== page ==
The Magic Gang
- The Orielles
As the smell of dangerously cheap lager and teenage pheromones lingers in the air, you could be forgiven for presuming that you have arrived at the wrong address and found yourself caught up in the middle of a freshers’ week party. However, the room is not about to be filled with the thumping basslines that seem to dictate university life, but with the mellow tones of the UK’s new brand of indie. For a city as culturally rich as Liverpool, you can, on occasion, be left feeling disheartened by the poor turnout from the Scouse youth, as if the intangible spark that has driven these city streets for decades has finally burnt out.
Yet, it is clear that the Autumn drizzle has not eliminated any spark here. The next generation of musicians have arrived in their hordes and the ebb and flow of sonic anticipation is beginning to circulate. The night boasts an enticing line-up of some of the county’s most highly praised young acts. As a disciple of these new artists myself, I await the answers as to why they create an unusual amount of attraction for a cold Wednesday night in Liverpool.
Before the main act arrive, the indie-disco cocktail that is THE ORIELLES take to the stage and begin to explore the depths and intricacies of their debut album, Silver Dollar Moment. Although still clearly sticking to a set-list, their performance is lucid. Their sounds work their way around the room, flowing between the members of the crowd and whirlpooling towards the centre of the room where a mosh-pit begins to form. This lively reception from the audience is testament to the bubbling atmosphere The Orielles create.
The songs are bustling with tropical static, deconstructed and then rebuilt, injected with a new layer of infectious energy. I Only Bought It For The Bottle provides the perfect platform as the guitar solo is replaced by a wild samba frenzy. The usual instruments are substituted for cowbells and an apito (samba whistle), all topped off by a reworked, unstructured version of the final chorus; it’s an atmospheric swell that engulfs the audience below. This experimental quality to their live sound, summarised by the psych-pop outro of Sugar Tastes Like Salt, is captivating and concocts a colourful vibe, full of alcohol, smiling faces and flailing limbs. The question that I can’t help thinking is why these vibrant creations are only deemed worthy of a support slot, while the indistinguishable songs of THE MAGIC GANG take precedence.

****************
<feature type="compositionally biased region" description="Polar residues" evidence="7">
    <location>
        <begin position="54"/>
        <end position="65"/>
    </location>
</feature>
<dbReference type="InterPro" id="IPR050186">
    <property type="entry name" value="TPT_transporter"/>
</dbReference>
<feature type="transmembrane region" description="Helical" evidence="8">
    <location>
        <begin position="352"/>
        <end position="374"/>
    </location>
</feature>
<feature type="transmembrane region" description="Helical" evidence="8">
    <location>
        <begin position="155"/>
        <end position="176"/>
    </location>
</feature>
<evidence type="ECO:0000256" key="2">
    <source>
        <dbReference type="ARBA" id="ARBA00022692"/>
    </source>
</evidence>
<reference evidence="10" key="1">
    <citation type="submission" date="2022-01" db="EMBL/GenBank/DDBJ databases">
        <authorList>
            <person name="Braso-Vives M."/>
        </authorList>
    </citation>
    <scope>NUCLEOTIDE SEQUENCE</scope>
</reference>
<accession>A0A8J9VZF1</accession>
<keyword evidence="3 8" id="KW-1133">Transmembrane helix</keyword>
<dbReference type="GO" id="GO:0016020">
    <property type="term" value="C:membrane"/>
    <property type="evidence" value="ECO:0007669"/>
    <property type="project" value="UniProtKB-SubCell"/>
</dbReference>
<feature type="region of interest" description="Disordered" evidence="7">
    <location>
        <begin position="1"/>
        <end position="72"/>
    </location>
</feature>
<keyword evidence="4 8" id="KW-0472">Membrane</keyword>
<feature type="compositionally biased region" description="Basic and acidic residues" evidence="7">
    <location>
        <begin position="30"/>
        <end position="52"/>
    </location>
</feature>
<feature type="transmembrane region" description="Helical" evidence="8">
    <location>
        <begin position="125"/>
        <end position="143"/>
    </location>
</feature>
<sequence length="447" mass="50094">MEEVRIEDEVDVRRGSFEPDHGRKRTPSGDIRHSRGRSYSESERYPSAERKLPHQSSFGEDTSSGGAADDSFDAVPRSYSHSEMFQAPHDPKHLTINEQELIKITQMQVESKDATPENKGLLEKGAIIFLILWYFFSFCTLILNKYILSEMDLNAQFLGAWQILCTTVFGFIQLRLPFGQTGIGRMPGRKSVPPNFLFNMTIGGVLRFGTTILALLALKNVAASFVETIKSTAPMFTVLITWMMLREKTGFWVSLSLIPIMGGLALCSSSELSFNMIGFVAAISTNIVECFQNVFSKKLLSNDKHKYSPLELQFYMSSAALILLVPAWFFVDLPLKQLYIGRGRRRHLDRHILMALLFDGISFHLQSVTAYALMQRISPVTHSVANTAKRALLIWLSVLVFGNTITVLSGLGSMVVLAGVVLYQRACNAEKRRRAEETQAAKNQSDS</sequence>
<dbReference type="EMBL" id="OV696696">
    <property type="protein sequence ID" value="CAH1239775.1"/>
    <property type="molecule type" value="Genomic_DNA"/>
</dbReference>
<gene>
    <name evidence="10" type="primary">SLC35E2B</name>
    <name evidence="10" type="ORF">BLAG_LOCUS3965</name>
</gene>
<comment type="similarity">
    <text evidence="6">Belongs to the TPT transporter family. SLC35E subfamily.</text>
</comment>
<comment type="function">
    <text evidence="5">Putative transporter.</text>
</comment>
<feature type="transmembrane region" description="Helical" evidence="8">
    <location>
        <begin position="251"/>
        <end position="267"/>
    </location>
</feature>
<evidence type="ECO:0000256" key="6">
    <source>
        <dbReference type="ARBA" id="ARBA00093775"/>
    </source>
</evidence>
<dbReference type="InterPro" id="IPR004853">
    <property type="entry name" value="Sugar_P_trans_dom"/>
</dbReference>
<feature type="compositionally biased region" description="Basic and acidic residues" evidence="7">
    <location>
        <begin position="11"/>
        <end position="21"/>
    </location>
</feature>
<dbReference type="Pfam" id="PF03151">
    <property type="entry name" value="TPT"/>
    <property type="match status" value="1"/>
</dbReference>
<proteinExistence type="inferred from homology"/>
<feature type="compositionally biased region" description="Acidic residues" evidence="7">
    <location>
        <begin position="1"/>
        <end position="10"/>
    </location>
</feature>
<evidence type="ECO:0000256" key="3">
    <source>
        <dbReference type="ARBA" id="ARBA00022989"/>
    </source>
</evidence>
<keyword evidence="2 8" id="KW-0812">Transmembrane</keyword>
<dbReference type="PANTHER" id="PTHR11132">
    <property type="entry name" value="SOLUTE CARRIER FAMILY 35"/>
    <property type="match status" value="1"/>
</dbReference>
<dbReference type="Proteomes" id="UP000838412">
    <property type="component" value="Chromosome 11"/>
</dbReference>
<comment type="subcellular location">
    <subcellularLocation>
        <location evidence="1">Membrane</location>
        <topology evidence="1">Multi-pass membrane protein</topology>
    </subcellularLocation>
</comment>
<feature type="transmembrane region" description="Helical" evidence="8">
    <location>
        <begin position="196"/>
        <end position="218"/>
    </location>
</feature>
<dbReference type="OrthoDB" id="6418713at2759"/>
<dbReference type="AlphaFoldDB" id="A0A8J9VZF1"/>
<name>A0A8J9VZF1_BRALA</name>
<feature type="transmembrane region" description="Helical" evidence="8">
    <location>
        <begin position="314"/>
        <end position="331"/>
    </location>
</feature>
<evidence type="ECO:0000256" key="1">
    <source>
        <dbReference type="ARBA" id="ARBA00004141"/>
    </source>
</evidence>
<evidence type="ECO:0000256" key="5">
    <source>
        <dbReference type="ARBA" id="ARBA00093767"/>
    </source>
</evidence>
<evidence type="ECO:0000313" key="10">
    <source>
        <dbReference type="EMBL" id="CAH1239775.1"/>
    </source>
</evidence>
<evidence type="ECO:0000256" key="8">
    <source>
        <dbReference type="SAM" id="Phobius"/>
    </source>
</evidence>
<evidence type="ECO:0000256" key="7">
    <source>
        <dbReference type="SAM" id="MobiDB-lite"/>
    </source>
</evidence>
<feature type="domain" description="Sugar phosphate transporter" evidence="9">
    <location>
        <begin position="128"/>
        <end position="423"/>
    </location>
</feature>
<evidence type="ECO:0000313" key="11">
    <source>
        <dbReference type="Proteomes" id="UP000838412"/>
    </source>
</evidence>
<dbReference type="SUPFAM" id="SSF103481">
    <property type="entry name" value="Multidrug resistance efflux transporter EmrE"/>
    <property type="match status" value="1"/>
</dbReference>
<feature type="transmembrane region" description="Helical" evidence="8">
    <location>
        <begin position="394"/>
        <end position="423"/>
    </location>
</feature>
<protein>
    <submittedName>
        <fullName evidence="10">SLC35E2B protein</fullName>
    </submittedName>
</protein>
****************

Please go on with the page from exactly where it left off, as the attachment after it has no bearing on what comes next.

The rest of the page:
Having grown up amid the peak of mid-2000s indie, you would have thought that the four lads from The Magic Gang would be packed full of youthful, chaotic exuberance – akin to The Cribs, Arctic Monkeys, even The View. Maybe this is a northern gaze, but they give the impression that they’ve soaked up this spirit and pushed it through a London Millennial filter, appearing on the other side clean, refined, good-looking and kind.
Although their performance is a long shot from the underground culture of garage and psych that perpetuates the constant buzz of Liverpool’s music scene, their influence has to be commended. With their uplifting, sing-along choruses and their soothing Beatles rendition (featuring in a proper encore) they have dragged the young people of Liverpool out from their homes and packed out a sizeable venue. Even though they lack any definitive edge they may be crucial, playing a part in a genre that is keeping guitar music alive. Having said this, while watching them placed next to a band such as The Orielles, I know which way I would prefer indie to swing in the coming years.